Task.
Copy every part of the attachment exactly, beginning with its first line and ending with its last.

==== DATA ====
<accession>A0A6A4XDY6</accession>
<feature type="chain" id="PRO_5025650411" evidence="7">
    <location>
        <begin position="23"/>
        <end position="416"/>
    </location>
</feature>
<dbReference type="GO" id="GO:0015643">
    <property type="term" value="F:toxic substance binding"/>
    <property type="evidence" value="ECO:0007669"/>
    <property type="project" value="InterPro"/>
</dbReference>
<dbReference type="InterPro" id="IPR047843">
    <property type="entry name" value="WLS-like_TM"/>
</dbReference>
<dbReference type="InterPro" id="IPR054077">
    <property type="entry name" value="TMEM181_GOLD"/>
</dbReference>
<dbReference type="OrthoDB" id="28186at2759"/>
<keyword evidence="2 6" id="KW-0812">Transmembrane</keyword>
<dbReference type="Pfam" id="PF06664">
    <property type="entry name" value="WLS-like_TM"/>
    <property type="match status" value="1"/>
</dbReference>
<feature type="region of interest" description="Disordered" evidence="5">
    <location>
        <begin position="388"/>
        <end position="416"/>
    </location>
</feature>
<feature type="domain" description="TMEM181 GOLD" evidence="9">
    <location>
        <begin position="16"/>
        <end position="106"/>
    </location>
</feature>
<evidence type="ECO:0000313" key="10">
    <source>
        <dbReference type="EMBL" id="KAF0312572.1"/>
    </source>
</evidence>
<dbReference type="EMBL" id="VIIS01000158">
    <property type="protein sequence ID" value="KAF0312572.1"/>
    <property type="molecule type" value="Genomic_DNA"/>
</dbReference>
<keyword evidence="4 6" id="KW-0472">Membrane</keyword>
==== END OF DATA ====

<accession>A0A6A4XDY6</accession>
<feature type="chain" id="PRO_5025650411" evidence="7">
    <location>
        <begin position="23"/>
        <end position="416"/>
    </location>
</feature>
<dbReference type="GO" id="GO:0015643">
    <property type="term" value="F:toxic substance binding"/>
    <property type="evidence" value="ECO:0007669"/>
    <property type="project" value="InterPro"/>
</dbReference>
<dbReference type="InterPro" id="IPR047843">
    <property type="entry name" value="WLS-like_TM"/>
</dbReference>
<dbReference type="InterPro" id="IPR054077">
    <property type="entry name" value="TMEM181_GOLD"/>
</dbReference>
<dbReference type="OrthoDB" id="28186at2759"/>
<keyword evidence="2 6" id="KW-0812">Transmembrane</keyword>
<dbReference type="Pfam" id="PF06664">
    <property type="entry name" value="WLS-like_TM"/>
    <property type="match status" value="1"/>
</dbReference>
<feature type="region of interest" description="Disordered" evidence="5">
    <location>
        <begin position="388"/>
        <end position="416"/>
    </location>
</feature>
<feature type="domain" description="TMEM181 GOLD" evidence="9">
    <location>
        <begin position="16"/>
        <end position="106"/>
    </location>
</feature>
<evidence type="ECO:0000313" key="10">
    <source>
        <dbReference type="EMBL" id="KAF0312572.1"/>
    </source>
</evidence>
<dbReference type="EMBL" id="VIIS01000158">
    <property type="protein sequence ID" value="KAF0312572.1"/>
    <property type="molecule type" value="Genomic_DNA"/>
</dbReference>
<keyword evidence="4 6" id="KW-0472">Membrane</keyword>